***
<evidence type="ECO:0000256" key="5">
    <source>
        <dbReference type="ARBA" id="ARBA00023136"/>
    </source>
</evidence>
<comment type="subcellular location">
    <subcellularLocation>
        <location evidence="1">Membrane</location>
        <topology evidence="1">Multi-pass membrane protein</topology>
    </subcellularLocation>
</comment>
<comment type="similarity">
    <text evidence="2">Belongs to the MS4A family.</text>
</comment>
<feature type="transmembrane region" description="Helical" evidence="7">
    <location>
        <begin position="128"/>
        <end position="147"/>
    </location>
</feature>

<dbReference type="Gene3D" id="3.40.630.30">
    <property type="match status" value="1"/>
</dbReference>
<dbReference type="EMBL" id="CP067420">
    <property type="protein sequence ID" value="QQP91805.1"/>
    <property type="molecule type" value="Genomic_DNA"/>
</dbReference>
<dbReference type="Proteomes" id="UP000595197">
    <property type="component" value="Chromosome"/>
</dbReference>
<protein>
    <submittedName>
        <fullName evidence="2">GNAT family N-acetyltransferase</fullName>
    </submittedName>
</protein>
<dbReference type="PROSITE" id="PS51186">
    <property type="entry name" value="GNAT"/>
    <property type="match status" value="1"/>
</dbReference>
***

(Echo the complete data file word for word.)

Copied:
<evidence type="ECO:0000256" key="5">
    <source>
        <dbReference type="ARBA" id="ARBA00023136"/>
    </source>
</evidence>
<comment type="subcellular location">
    <subcellularLocation>
        <location evidence="1">Membrane</location>
        <topology evidence="1">Multi-pass membrane protein</topology>
    </subcellularLocation>
</comment>
<comment type="similarity">
    <text evidence="2">Belongs to the MS4A family.</text>
</comment>
<feature type="transmembrane region" description="Helical" evidence="7">
    <location>
        <begin position="128"/>
        <end position="147"/>
    </location>
</feature>

<dbReference type="Gene3D" id="3.40.630.30">
    <property type="match status" value="1"/>
</dbReference>
<dbReference type="EMBL" id="CP067420">
    <property type="protein sequence ID" value="QQP91805.1"/>
    <property type="molecule type" value="Genomic_DNA"/>
</dbReference>
<dbReference type="Proteomes" id="UP000595197">
    <property type="component" value="Chromosome"/>
</dbReference>
<protein>
    <submittedName>
        <fullName evidence="2">GNAT family N-acetyltransferase</fullName>
    </submittedName>
</protein>
<dbReference type="PROSITE" id="PS51186">
    <property type="entry name" value="GNAT"/>
    <property type="match status" value="1"/>
</dbReference>